In his poem The Cabbages of Chekhov, Robert Bly had me again when he wrote that,
“William Blake knew that fierce old man,
irritable, chained, and majestic, who bends over
to measure with his calipers the ruins of the world.”
Despite such a fierce image in his poem, Bly has that way about him where he can rescue you in the end from all the bad news that comes tracked in on the dog’s paws.
With Bly on my mind, I wasn’t all that surprised that something magical was about to happen this past weekend. On the wings of Bly, a sweet little guy with a funny hat stopped in practically unannounced to stay overnight on his pilgrimage home to his adopted southland. This guy is a cartoonist, writer without an editor and guitarist who can’t read music, but can draw good conclusions and jam along to his heart’s content. Amongst his other charming qualities, he doesn’t eat critters or cucumbers, perhaps an unusual dietary combination but we honored his wishes by having an onion tart and green salad ready for his dinner.
He’s a soft speaker and good listener who needs a tad of coaxing to tell his own tales. He was gone the next morning without much fanfare and with few wakes in his track. In the short time he was here, though, he left us with a trace of his life, the good woman and teacher he had married, and the daughter who’s about to jump into the medical fray. And then there was his old dog Nug, short for the nugget he wasn’t looking for over a decade ago but one this same daughter and her friends brought into the family without any questions asked. All that was expected of him was his ceremonial vote in favor of the pup’s name which the ladies had already chosen. And thus Nug joined the pack and got his name by committee. Like most fathers, our friend knew he had been had when told he had nothing further to fret over since the girls would forever look after all of Nug’s needs.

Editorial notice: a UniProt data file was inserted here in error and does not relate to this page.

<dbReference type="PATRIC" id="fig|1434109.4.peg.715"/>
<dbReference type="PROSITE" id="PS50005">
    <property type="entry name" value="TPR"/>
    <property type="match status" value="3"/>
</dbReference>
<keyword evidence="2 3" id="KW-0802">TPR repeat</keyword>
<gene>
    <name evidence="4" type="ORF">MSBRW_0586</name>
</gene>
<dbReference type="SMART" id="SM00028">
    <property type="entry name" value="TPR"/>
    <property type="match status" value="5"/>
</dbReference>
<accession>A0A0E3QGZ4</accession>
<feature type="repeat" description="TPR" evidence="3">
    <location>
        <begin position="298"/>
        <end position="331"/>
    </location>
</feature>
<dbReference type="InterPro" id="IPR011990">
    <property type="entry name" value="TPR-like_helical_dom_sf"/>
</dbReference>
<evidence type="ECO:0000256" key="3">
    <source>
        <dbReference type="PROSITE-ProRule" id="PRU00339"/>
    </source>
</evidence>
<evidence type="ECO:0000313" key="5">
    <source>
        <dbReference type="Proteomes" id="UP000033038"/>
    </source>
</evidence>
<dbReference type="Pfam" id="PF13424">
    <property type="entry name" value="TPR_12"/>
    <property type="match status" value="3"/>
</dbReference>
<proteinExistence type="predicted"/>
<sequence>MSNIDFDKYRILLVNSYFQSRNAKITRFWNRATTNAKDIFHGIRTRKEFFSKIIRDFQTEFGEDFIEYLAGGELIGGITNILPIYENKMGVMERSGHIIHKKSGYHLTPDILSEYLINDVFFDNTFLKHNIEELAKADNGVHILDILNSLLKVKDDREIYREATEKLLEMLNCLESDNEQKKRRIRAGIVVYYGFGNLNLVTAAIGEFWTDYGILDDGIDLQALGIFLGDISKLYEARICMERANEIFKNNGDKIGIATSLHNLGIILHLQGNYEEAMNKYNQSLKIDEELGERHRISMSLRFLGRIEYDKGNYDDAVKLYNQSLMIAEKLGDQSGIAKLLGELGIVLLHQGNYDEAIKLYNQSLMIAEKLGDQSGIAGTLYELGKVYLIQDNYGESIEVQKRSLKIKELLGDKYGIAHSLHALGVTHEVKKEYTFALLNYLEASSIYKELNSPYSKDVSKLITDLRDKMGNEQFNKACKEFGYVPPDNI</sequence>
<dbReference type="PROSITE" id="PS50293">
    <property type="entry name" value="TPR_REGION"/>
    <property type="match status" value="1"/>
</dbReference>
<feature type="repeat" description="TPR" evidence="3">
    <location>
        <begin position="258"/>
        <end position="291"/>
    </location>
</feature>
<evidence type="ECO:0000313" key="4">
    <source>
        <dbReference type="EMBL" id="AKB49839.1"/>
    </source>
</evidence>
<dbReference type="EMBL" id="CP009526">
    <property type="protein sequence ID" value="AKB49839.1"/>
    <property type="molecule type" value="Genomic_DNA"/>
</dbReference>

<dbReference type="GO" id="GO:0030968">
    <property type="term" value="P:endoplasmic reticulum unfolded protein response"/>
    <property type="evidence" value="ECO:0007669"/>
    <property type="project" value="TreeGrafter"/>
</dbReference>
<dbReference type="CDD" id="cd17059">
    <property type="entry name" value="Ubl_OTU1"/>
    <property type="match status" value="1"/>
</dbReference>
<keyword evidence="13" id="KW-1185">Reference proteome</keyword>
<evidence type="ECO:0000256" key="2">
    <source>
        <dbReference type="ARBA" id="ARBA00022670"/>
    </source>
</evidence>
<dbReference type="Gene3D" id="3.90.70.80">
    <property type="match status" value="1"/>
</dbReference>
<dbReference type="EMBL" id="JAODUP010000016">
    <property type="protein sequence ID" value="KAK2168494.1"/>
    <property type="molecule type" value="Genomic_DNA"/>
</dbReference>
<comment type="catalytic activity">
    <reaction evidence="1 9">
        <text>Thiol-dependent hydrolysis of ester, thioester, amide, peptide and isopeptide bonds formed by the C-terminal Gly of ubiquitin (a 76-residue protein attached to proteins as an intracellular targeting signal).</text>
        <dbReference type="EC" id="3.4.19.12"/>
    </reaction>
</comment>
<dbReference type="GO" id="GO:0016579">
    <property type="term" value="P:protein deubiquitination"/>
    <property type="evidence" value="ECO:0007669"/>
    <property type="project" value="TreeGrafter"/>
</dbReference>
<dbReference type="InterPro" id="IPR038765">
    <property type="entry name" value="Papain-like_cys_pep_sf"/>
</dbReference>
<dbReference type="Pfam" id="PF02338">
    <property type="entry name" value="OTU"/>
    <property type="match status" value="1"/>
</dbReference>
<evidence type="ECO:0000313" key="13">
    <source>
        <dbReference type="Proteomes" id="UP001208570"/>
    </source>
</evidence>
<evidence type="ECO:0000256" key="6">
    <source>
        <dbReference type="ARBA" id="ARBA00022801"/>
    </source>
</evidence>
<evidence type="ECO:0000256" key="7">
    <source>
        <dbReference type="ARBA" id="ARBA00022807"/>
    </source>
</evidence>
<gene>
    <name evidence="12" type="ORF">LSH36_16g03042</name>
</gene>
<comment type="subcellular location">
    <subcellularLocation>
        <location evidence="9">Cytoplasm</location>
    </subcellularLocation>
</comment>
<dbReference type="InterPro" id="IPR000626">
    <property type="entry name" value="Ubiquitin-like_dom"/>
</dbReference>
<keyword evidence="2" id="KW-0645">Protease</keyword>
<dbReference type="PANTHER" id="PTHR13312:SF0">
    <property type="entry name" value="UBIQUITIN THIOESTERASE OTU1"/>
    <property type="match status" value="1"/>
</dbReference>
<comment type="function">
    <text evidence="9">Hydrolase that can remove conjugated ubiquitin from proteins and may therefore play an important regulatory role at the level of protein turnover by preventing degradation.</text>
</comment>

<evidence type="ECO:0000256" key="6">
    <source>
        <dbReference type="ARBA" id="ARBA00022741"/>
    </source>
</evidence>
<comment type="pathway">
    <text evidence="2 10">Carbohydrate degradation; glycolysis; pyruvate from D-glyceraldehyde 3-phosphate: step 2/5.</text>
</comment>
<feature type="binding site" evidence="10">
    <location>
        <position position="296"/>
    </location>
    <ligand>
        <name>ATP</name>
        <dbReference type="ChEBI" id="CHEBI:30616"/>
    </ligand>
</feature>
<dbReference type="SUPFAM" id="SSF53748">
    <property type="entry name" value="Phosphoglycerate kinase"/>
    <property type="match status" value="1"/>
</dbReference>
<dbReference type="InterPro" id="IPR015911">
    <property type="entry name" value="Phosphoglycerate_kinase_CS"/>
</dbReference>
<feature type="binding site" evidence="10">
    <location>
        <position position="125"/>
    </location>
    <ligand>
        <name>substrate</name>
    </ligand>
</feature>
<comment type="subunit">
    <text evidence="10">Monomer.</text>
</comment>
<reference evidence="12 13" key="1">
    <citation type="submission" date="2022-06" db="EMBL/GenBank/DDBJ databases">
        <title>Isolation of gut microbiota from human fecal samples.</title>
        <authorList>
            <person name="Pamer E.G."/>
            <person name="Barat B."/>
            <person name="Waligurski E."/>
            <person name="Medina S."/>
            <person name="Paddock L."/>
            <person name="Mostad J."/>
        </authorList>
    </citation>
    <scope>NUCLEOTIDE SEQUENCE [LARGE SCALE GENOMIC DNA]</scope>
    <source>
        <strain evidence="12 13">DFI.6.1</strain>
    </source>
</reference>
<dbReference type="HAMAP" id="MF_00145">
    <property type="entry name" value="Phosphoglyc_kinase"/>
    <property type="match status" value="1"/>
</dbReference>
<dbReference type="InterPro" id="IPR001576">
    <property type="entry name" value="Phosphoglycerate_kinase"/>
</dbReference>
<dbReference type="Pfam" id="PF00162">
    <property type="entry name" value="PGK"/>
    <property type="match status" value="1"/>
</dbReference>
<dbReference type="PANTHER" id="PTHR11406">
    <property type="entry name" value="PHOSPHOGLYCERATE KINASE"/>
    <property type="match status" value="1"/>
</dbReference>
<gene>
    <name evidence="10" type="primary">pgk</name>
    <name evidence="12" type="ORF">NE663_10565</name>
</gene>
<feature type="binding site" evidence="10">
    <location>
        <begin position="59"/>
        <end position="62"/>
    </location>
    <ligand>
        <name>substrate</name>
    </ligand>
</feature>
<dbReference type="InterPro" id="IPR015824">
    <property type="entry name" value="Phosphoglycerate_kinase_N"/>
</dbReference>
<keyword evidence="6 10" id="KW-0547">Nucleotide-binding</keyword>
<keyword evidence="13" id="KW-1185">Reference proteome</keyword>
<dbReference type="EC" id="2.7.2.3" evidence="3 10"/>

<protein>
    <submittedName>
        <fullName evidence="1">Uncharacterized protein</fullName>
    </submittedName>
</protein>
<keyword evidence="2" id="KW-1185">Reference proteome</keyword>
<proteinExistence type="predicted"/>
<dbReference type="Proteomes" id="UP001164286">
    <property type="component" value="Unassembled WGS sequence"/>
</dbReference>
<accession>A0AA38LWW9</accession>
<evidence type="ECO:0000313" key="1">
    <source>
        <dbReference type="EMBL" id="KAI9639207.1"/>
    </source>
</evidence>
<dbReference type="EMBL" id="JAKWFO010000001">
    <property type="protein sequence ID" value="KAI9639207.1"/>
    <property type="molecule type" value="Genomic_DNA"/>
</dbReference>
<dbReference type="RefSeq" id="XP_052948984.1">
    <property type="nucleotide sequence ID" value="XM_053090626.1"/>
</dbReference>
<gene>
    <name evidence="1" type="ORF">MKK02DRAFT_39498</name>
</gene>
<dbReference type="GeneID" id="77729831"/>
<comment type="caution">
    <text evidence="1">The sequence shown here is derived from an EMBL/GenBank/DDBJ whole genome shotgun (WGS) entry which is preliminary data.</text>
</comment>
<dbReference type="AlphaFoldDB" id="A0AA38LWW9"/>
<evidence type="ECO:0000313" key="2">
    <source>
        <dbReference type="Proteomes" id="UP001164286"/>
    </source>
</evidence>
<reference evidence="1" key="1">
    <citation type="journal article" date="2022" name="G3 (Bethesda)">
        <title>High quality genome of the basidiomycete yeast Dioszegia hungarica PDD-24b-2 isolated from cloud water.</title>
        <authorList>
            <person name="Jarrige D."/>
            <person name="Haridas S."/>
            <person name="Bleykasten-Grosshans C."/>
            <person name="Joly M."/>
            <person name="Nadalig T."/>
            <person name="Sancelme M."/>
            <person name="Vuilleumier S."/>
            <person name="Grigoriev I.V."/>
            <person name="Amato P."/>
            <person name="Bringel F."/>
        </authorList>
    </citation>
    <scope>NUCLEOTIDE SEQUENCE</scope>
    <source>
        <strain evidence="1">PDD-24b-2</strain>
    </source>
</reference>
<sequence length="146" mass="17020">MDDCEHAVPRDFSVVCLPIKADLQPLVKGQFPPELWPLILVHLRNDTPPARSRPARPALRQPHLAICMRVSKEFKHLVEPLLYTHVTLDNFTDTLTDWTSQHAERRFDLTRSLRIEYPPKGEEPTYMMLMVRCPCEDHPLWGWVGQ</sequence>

His hat was nearly brimless and came to a high perch above his head. The band was somewhat stained and had once belonged to his father, but had hidden in the closet nearly eight years in mourning. He looked a bit anxious when he reluctantly took it off before dinner and let his pony tail drop free.
He told me earlier not to trouble much in preparation for his visit, unless, of course, I liked trouble. My wife Jody and I were not sure what we were in for when we said we would be delighted if he should stop by. He is a fellow scribbler who told me he thought we had something in common that he sensed in my own jottings. How could you turn down someone who doesn’t eat critters, likes what you write, and has all the good-natured habits of a well-grounded lad who is partial to canines?
He didn’t disappoint us and left us all smiling. He was a calming presence without any sense of presentiment. He smiled spontaneously as he told us some secrets about how to draw by using what people say to shape their outlines. He also had a book of music it had taken him eighteen months to write with just the chords shown as a guide. He showed a particular sweetness in his smile as he gladly accepted a second helping of the Hungarian dessert Jody offered.
When he left after a heavy breakfast of waffles and hash browns, we felt a certain lightness of being. Even the rambunctious dogs warmed to him immediately and seemed to be amiss after he disappeared as quickly as he had shown up. And unlike the fierce old man that William Blake knew, this man measured a world not in ruin but only in constant and amazing surprise.
He’s still moving me to a softer place.